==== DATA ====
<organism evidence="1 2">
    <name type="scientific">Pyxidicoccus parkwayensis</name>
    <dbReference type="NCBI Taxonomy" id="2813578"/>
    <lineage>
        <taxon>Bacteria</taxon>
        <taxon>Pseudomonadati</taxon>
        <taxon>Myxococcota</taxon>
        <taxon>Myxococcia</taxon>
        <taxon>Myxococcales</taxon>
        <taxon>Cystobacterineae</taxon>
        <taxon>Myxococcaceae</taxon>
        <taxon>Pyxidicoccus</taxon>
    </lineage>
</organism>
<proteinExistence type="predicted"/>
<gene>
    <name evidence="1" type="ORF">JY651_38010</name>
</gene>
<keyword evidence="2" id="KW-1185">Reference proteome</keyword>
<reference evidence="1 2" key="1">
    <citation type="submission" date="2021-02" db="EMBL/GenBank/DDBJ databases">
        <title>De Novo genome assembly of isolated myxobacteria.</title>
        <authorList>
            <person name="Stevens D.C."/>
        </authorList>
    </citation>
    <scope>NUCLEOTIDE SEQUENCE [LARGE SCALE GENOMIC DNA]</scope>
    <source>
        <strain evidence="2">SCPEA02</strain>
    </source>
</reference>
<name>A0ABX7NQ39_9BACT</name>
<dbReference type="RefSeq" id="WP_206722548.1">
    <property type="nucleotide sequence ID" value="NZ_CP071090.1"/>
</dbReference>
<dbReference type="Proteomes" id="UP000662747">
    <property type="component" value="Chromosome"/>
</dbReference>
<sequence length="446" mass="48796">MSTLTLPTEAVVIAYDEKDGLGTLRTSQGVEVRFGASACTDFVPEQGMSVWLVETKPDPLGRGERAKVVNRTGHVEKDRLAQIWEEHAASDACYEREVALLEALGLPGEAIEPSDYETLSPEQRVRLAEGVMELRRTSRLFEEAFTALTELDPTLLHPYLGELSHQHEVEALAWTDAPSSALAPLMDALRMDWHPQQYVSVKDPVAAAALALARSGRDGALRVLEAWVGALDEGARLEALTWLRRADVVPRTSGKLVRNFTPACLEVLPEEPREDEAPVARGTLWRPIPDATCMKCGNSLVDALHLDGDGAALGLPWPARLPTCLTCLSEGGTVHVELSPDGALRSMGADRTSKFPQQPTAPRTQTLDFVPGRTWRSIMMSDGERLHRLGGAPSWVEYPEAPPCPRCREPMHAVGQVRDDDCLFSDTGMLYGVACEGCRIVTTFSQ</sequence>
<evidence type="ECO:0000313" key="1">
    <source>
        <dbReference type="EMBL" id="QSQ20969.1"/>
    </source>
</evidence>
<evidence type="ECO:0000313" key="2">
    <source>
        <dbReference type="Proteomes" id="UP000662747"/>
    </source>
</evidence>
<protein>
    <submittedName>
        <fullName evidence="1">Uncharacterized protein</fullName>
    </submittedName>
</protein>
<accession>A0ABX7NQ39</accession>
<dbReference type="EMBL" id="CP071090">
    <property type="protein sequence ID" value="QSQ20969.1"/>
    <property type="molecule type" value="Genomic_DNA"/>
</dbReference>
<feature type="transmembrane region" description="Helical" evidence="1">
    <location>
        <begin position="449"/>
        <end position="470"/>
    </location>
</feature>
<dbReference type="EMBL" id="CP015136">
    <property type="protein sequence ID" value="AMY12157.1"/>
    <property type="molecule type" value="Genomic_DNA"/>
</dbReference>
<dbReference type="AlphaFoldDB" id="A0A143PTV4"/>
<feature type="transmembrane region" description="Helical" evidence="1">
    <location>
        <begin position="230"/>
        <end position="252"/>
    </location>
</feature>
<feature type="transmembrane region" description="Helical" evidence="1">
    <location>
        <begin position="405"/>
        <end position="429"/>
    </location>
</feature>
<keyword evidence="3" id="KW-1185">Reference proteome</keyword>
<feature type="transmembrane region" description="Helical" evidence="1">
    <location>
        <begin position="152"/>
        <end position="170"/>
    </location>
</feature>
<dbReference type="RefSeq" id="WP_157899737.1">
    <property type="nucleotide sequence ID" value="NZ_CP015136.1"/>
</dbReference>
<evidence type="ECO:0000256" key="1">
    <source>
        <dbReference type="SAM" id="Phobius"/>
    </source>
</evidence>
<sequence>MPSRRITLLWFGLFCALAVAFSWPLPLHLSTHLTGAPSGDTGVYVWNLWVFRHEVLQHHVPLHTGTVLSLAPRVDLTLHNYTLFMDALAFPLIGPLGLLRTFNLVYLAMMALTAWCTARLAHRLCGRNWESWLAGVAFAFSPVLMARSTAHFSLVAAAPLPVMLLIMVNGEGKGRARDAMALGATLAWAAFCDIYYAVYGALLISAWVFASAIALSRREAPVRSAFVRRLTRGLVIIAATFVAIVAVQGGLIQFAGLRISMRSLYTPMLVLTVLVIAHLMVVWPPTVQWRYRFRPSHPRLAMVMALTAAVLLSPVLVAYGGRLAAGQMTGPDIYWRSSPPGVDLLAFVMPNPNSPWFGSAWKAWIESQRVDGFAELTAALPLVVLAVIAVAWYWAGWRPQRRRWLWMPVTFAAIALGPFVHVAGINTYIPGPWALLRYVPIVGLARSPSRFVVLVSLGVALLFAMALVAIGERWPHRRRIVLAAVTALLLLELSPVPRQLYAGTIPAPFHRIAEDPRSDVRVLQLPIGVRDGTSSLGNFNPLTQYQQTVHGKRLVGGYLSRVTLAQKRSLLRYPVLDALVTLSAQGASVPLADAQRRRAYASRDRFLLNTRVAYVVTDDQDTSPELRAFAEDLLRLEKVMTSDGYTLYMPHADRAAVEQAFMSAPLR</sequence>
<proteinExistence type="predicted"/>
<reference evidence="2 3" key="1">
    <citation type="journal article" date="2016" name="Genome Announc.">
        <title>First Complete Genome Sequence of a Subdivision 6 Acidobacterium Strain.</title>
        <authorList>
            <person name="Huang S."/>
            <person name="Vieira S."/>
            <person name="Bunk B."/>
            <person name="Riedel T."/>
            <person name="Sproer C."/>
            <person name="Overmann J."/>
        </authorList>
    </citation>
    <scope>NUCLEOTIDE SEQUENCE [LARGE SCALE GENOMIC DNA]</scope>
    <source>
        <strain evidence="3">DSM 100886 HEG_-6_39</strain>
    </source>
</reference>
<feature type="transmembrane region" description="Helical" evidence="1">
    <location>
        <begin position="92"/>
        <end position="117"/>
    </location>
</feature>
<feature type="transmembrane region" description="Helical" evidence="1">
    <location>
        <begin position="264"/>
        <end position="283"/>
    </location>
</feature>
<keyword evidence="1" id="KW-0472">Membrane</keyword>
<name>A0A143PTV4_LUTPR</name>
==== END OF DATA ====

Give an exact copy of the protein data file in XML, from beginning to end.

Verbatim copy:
<organism evidence="1 2">
    <name type="scientific">Pyxidicoccus parkwayensis</name>
    <dbReference type="NCBI Taxonomy" id="2813578"/>
    <lineage>
        <taxon>Bacteria</taxon>
        <taxon>Pseudomonadati</taxon>
        <taxon>Myxococcota</taxon>
        <taxon>Myxococcia</taxon>
        <taxon>Myxococcales</taxon>
        <taxon>Cystobacterineae</taxon>
        <taxon>Myxococcaceae</taxon>
        <taxon>Pyxidicoccus</taxon>
    </lineage>
</organism>
<proteinExistence type="predicted"/>
<gene>
    <name evidence="1" type="ORF">JY651_38010</name>
</gene>
<keyword evidence="2" id="KW-1185">Reference proteome</keyword>
<reference evidence="1 2" key="1">
    <citation type="submission" date="2021-02" db="EMBL/GenBank/DDBJ databases">
        <title>De Novo genome assembly of isolated myxobacteria.</title>
        <authorList>
            <person name="Stevens D.C."/>
        </authorList>
    </citation>
    <scope>NUCLEOTIDE SEQUENCE [LARGE SCALE GENOMIC DNA]</scope>
    <source>
        <strain evidence="2">SCPEA02</strain>
    </source>
</reference>
<name>A0ABX7NQ39_9BACT</name>
<dbReference type="RefSeq" id="WP_206722548.1">
    <property type="nucleotide sequence ID" value="NZ_CP071090.1"/>
</dbReference>
<dbReference type="Proteomes" id="UP000662747">
    <property type="component" value="Chromosome"/>
</dbReference>
<sequence length="446" mass="48796">MSTLTLPTEAVVIAYDEKDGLGTLRTSQGVEVRFGASACTDFVPEQGMSVWLVETKPDPLGRGERAKVVNRTGHVEKDRLAQIWEEHAASDACYEREVALLEALGLPGEAIEPSDYETLSPEQRVRLAEGVMELRRTSRLFEEAFTALTELDPTLLHPYLGELSHQHEVEALAWTDAPSSALAPLMDALRMDWHPQQYVSVKDPVAAAALALARSGRDGALRVLEAWVGALDEGARLEALTWLRRADVVPRTSGKLVRNFTPACLEVLPEEPREDEAPVARGTLWRPIPDATCMKCGNSLVDALHLDGDGAALGLPWPARLPTCLTCLSEGGTVHVELSPDGALRSMGADRTSKFPQQPTAPRTQTLDFVPGRTWRSIMMSDGERLHRLGGAPSWVEYPEAPPCPRCREPMHAVGQVRDDDCLFSDTGMLYGVACEGCRIVTTFSQ</sequence>
<evidence type="ECO:0000313" key="1">
    <source>
        <dbReference type="EMBL" id="QSQ20969.1"/>
    </source>
</evidence>
<evidence type="ECO:0000313" key="2">
    <source>
        <dbReference type="Proteomes" id="UP000662747"/>
    </source>
</evidence>
<protein>
    <submittedName>
        <fullName evidence="1">Uncharacterized protein</fullName>
    </submittedName>
</protein>
<accession>A0ABX7NQ39</accession>
<dbReference type="EMBL" id="CP071090">
    <property type="protein sequence ID" value="QSQ20969.1"/>
    <property type="molecule type" value="Genomic_DNA"/>
</dbReference>
<feature type="transmembrane region" description="Helical" evidence="1">
    <location>
        <begin position="449"/>
        <end position="470"/>
    </location>
</feature>
<dbReference type="EMBL" id="CP015136">
    <property type="protein sequence ID" value="AMY12157.1"/>
    <property type="molecule type" value="Genomic_DNA"/>
</dbReference>
<dbReference type="AlphaFoldDB" id="A0A143PTV4"/>
<feature type="transmembrane region" description="Helical" evidence="1">
    <location>
        <begin position="230"/>
        <end position="252"/>
    </location>
</feature>
<feature type="transmembrane region" description="Helical" evidence="1">
    <location>
        <begin position="405"/>
        <end position="429"/>
    </location>
</feature>
<keyword evidence="3" id="KW-1185">Reference proteome</keyword>
<feature type="transmembrane region" description="Helical" evidence="1">
    <location>
        <begin position="152"/>
        <end position="170"/>
    </location>
</feature>
<dbReference type="RefSeq" id="WP_157899737.1">
    <property type="nucleotide sequence ID" value="NZ_CP015136.1"/>
</dbReference>
<evidence type="ECO:0000256" key="1">
    <source>
        <dbReference type="SAM" id="Phobius"/>
    </source>
</evidence>
<sequence>MPSRRITLLWFGLFCALAVAFSWPLPLHLSTHLTGAPSGDTGVYVWNLWVFRHEVLQHHVPLHTGTVLSLAPRVDLTLHNYTLFMDALAFPLIGPLGLLRTFNLVYLAMMALTAWCTARLAHRLCGRNWESWLAGVAFAFSPVLMARSTAHFSLVAAAPLPVMLLIMVNGEGKGRARDAMALGATLAWAAFCDIYYAVYGALLISAWVFASAIALSRREAPVRSAFVRRLTRGLVIIAATFVAIVAVQGGLIQFAGLRISMRSLYTPMLVLTVLVIAHLMVVWPPTVQWRYRFRPSHPRLAMVMALTAAVLLSPVLVAYGGRLAAGQMTGPDIYWRSSPPGVDLLAFVMPNPNSPWFGSAWKAWIESQRVDGFAELTAALPLVVLAVIAVAWYWAGWRPQRRRWLWMPVTFAAIALGPFVHVAGINTYIPGPWALLRYVPIVGLARSPSRFVVLVSLGVALLFAMALVAIGERWPHRRRIVLAAVTALLLLELSPVPRQLYAGTIPAPFHRIAEDPRSDVRVLQLPIGVRDGTSSLGNFNPLTQYQQTVHGKRLVGGYLSRVTLAQKRSLLRYPVLDALVTLSAQGASVPLADAQRRRAYASRDRFLLNTRVAYVVTDDQDTSPELRAFAEDLLRLEKVMTSDGYTLYMPHADRAAVEQAFMSAPLR</sequence>
<proteinExistence type="predicted"/>
<reference evidence="2 3" key="1">
    <citation type="journal article" date="2016" name="Genome Announc.">
        <title>First Complete Genome Sequence of a Subdivision 6 Acidobacterium Strain.</title>
        <authorList>
            <person name="Huang S."/>
            <person name="Vieira S."/>
            <person name="Bunk B."/>
            <person name="Riedel T."/>
            <person name="Sproer C."/>
            <person name="Overmann J."/>
        </authorList>
    </citation>
    <scope>NUCLEOTIDE SEQUENCE [LARGE SCALE GENOMIC DNA]</scope>
    <source>
        <strain evidence="3">DSM 100886 HEG_-6_39</strain>
    </source>
</reference>
<feature type="transmembrane region" description="Helical" evidence="1">
    <location>
        <begin position="92"/>
        <end position="117"/>
    </location>
</feature>
<feature type="transmembrane region" description="Helical" evidence="1">
    <location>
        <begin position="264"/>
        <end position="283"/>
    </location>
</feature>
<keyword evidence="1" id="KW-0472">Membrane</keyword>
<name>A0A143PTV4_LUTPR</name>